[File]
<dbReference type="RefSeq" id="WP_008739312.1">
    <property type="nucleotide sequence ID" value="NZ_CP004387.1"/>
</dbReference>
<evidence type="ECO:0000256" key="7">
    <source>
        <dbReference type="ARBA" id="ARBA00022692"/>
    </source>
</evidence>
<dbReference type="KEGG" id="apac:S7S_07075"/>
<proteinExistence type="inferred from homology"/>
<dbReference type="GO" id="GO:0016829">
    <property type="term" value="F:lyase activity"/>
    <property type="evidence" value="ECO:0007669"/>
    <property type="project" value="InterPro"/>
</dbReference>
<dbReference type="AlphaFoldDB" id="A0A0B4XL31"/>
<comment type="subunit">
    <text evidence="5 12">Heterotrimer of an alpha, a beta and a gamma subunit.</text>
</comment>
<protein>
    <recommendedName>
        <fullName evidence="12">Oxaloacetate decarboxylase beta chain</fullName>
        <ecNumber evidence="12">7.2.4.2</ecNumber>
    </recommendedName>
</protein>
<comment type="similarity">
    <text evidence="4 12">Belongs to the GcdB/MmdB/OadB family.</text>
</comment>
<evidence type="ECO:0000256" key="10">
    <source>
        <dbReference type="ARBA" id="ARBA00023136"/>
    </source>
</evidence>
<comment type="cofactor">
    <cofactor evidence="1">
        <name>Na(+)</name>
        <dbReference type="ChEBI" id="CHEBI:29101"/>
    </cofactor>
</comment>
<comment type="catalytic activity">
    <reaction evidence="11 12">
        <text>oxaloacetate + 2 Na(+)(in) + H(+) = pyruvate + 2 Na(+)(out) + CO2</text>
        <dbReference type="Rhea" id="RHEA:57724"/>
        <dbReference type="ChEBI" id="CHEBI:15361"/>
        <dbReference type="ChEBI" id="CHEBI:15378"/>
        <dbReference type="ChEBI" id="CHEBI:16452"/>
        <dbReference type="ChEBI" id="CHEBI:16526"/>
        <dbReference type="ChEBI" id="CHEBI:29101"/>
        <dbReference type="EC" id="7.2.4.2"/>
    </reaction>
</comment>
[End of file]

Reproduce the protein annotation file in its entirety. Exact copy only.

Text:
<dbReference type="RefSeq" id="WP_008739312.1">
    <property type="nucleotide sequence ID" value="NZ_CP004387.1"/>
</dbReference>
<evidence type="ECO:0000256" key="7">
    <source>
        <dbReference type="ARBA" id="ARBA00022692"/>
    </source>
</evidence>
<dbReference type="KEGG" id="apac:S7S_07075"/>
<proteinExistence type="inferred from homology"/>
<dbReference type="GO" id="GO:0016829">
    <property type="term" value="F:lyase activity"/>
    <property type="evidence" value="ECO:0007669"/>
    <property type="project" value="InterPro"/>
</dbReference>
<dbReference type="AlphaFoldDB" id="A0A0B4XL31"/>
<comment type="subunit">
    <text evidence="5 12">Heterotrimer of an alpha, a beta and a gamma subunit.</text>
</comment>
<protein>
    <recommendedName>
        <fullName evidence="12">Oxaloacetate decarboxylase beta chain</fullName>
        <ecNumber evidence="12">7.2.4.2</ecNumber>
    </recommendedName>
</protein>
<comment type="similarity">
    <text evidence="4 12">Belongs to the GcdB/MmdB/OadB family.</text>
</comment>
<evidence type="ECO:0000256" key="10">
    <source>
        <dbReference type="ARBA" id="ARBA00023136"/>
    </source>
</evidence>
<comment type="cofactor">
    <cofactor evidence="1">
        <name>Na(+)</name>
        <dbReference type="ChEBI" id="CHEBI:29101"/>
    </cofactor>
</comment>
<comment type="catalytic activity">
    <reaction evidence="11 12">
        <text>oxaloacetate + 2 Na(+)(in) + H(+) = pyruvate + 2 Na(+)(out) + CO2</text>
        <dbReference type="Rhea" id="RHEA:57724"/>
        <dbReference type="ChEBI" id="CHEBI:15361"/>
        <dbReference type="ChEBI" id="CHEBI:15378"/>
        <dbReference type="ChEBI" id="CHEBI:16452"/>
        <dbReference type="ChEBI" id="CHEBI:16526"/>
        <dbReference type="ChEBI" id="CHEBI:29101"/>
        <dbReference type="EC" id="7.2.4.2"/>
    </reaction>
</comment>